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On Jan 5, 2008 1:39 AM, Wesley Smith <> wrote:
> > At this point, the rockspec format (rules files used by LuaRocks to
> > build/install modules) is still evolving, mostly to accomodate the
> > needs of various modules: some have Makefiles, some don't, some
> > makefiles don't have an "install" rule, some makefiles hardcode
> > "-shared" to build libraries (which doesn't work on, e.g., OSX, while
> > the actual code usually builds fine), etc. Currently, I'm making
> > LuaRocks jump through these hoops, but hopefully over time module
> > authors will take LuaRocks into consideration and will write more
> > rocks-friendly makefiles (I told you I dream big!).
> What about using Premake ( a Lua
> based and quite flexible Makefile/autotools replacement.  It can
> generate VS projects among other things.

Premake looks interesting, but it's not up to me to choose, as it's a
matter of what build tool module authors decide to use. LuaRocks
currently supports using make and cmake (cmake support being
contributed by the folks of the LuaDist project, which uses it), as
well as "module", a special build mode in which Rocks calls the
compiler itself, playing the role of the build tool (which works well
for pure-Lua and simple C modules). I can happily add support for
other build tools such as premake, autotools, etc.; the thing is I
haven't found modules out there using them, so I had no motivation or
test cases.

Actually, I did find some modules using autotools such as IIRC bitlib,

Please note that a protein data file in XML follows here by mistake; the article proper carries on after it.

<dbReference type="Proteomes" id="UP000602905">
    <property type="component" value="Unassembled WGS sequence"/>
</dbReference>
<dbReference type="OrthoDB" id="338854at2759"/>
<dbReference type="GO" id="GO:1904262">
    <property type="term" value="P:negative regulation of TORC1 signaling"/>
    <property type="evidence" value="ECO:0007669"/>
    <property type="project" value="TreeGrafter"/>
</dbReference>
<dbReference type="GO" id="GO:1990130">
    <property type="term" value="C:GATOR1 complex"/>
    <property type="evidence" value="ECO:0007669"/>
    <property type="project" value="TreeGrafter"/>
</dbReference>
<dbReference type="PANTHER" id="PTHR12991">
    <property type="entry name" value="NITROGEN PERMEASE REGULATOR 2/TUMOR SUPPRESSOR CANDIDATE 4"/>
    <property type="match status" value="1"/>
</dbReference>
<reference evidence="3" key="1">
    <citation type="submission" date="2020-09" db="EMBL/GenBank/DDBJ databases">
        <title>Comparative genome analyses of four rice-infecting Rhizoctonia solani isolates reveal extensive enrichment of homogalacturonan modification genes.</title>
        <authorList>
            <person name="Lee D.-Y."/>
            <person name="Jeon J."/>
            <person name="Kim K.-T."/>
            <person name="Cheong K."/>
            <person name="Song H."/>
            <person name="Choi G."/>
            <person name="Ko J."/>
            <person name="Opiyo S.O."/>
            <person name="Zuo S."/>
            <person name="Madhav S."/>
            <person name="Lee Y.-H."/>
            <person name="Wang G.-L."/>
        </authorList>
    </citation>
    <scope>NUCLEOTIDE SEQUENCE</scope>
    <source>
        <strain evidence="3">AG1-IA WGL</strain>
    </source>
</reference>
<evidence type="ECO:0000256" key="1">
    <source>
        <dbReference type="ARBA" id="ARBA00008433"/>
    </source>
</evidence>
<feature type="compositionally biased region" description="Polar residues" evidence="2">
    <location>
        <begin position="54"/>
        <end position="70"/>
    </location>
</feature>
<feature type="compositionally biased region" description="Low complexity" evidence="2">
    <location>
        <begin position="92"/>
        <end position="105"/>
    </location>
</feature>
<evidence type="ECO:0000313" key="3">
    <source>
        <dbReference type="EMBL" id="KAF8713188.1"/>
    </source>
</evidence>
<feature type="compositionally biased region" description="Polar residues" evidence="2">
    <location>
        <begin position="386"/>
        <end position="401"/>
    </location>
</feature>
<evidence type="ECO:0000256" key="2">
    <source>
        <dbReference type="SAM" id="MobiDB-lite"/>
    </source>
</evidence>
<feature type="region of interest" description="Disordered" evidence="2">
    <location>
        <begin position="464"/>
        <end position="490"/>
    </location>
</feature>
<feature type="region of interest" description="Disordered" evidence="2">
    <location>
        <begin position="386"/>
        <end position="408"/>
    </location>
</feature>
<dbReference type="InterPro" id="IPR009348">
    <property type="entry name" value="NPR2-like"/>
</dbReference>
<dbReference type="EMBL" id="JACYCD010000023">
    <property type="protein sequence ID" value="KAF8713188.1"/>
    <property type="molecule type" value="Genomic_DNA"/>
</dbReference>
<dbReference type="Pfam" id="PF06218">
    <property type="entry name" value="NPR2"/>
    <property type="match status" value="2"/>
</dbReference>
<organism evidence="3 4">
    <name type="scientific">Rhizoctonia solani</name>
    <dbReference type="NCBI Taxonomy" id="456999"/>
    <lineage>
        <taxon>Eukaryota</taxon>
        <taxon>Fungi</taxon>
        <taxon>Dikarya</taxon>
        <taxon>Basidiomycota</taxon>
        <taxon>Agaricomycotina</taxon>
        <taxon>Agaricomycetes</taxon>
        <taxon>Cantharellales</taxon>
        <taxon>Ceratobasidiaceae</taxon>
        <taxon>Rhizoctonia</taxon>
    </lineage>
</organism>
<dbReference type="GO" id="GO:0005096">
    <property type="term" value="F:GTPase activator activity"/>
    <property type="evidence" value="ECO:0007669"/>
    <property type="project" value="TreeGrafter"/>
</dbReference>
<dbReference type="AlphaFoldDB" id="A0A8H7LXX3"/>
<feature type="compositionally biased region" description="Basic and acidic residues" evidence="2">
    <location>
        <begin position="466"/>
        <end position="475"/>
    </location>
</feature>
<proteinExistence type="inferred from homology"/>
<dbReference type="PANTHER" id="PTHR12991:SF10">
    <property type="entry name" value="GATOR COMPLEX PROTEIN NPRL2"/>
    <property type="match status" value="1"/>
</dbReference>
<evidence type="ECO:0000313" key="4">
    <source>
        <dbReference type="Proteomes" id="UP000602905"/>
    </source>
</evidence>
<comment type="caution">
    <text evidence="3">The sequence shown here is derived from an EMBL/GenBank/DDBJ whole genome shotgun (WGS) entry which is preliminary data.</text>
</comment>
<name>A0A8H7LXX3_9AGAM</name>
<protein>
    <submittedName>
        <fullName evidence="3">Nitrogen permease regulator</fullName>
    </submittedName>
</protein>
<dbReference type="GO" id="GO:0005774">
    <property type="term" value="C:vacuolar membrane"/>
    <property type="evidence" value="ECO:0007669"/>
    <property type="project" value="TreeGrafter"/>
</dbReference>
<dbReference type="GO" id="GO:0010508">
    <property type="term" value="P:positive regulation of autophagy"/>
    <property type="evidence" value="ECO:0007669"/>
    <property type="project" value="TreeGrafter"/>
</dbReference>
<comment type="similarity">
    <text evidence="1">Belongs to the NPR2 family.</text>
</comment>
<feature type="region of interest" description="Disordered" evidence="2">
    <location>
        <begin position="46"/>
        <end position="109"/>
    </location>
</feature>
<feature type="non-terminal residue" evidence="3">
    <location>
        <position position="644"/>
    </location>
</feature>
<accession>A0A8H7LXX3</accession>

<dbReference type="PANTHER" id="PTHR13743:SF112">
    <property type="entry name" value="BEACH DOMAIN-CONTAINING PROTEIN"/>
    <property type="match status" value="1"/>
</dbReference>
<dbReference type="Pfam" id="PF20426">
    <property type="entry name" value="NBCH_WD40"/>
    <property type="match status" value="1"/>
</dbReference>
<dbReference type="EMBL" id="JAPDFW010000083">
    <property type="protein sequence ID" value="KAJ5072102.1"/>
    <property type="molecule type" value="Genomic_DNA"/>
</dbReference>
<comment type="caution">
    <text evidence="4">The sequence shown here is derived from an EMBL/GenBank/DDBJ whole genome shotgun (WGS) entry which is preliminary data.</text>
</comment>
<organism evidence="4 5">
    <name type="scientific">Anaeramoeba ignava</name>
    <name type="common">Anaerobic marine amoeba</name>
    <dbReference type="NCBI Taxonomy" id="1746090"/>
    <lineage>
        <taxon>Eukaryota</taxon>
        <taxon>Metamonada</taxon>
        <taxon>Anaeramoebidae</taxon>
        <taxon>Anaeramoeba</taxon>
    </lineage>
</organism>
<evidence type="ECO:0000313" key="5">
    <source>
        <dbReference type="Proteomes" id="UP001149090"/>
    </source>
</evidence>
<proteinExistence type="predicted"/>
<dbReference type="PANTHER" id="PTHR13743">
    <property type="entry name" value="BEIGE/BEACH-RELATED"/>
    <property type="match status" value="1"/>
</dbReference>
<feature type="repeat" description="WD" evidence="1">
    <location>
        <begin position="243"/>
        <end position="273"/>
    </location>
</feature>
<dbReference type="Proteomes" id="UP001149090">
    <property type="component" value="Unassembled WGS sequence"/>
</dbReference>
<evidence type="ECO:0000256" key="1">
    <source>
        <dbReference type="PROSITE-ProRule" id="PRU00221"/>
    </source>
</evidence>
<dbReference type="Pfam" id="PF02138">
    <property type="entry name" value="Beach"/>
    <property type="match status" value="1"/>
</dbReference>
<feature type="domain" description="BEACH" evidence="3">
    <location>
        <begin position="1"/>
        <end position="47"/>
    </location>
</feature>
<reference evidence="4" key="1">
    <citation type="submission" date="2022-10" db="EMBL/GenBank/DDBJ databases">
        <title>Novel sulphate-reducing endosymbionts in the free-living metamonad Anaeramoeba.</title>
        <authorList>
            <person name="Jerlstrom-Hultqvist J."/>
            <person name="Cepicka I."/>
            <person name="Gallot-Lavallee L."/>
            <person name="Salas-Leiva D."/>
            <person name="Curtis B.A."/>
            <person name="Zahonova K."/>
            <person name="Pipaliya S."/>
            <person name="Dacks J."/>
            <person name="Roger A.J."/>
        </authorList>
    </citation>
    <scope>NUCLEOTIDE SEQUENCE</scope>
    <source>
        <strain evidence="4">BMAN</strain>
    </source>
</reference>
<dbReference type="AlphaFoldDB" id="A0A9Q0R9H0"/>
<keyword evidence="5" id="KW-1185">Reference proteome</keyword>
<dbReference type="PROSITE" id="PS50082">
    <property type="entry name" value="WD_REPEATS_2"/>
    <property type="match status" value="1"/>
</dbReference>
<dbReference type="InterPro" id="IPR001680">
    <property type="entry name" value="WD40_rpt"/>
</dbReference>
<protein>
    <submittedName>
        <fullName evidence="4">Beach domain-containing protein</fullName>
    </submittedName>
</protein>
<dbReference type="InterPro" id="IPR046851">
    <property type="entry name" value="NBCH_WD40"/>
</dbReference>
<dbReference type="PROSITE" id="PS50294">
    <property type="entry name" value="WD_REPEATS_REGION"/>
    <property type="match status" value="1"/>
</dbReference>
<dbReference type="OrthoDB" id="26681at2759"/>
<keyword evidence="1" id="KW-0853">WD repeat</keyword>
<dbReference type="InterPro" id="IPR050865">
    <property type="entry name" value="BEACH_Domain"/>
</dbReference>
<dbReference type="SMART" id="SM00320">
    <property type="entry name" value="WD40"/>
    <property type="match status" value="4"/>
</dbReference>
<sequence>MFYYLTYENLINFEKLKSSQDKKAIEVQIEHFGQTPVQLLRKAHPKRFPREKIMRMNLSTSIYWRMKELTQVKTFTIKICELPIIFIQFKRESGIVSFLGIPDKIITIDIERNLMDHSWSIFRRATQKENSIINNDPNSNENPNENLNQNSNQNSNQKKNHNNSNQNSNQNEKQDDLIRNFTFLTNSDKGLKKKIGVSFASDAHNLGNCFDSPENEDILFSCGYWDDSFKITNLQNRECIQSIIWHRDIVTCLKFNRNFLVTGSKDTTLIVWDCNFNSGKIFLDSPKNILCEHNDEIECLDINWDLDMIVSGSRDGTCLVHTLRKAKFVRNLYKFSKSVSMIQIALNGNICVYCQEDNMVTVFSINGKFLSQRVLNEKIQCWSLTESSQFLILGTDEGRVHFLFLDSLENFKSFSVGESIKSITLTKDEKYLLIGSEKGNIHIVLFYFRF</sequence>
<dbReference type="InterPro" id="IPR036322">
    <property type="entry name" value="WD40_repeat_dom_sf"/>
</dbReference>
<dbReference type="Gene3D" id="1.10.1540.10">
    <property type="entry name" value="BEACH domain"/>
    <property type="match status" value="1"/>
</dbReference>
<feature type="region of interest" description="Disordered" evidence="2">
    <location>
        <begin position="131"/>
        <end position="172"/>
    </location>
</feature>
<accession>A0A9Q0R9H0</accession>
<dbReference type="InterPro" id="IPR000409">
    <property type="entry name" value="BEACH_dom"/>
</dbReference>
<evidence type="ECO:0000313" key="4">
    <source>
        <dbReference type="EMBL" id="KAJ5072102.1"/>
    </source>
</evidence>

but the "module" build mode worked just fine for that, allowing me to
just ignore the configure scripts. In some other rocks using 'make' I
did ignore the provided makefile and went to use "module", because
that was more portable than the provided makefile. It's not my intent
to redo the work the makefiles written by module authors are doing (I
always use them when I can), but sometimes it's faster just to tell
LuaRocks which .c files to compile than to convince the module's
makefile to accept a linking flag or a configurable location of the
Lua libraries. But if the rules files written by module authors (be it
autoconf scripts, premake files, cmake lists, plain makefiles, etc.)
are usable and flexible (ie, allow for different linking flags,
installation locations for both the package and its dependencies,
including Lua itself) without having to be hand-edited, it's best to
use them.

> It's compiled as an app but
> I bet it could easily be made into a module for distribution with
> Rocks and would save you a good chunk of dev time supporting multiple
> different methods of making projects.

The dev time spent to support each build tool is a one-time hit. And
the number of different build tools is small, while the number of Lua
modules is much larger and grows faster. So, as a whole, even
supporting, say, 10 different build tools in LuaRocks would be less
work than converting the build rules of every Lua module to premake.

Also, allowing devs to do things their own way rather than convincing
everyone to do the same seems to be more in line with the Lua spirit.
LuaRocks aims to be the minimum amount of "central coordination" so we
can get an efficient community of shared modules. Even its more tricky
parts are part of this goal, such as the require() tweaks to allow
different versions of a module to be installed simultaneously in a
system -- in this specific case, the idea is not to have to push every
module author to upgrade their code to the same version of a module in
order to make it to the repository, and not to force into choosing
between the version of X that works with Y or the one that works with
Z. That's one point where extra complexity was added to the tool to
reduce the complexity in community interactions.

-- Hisham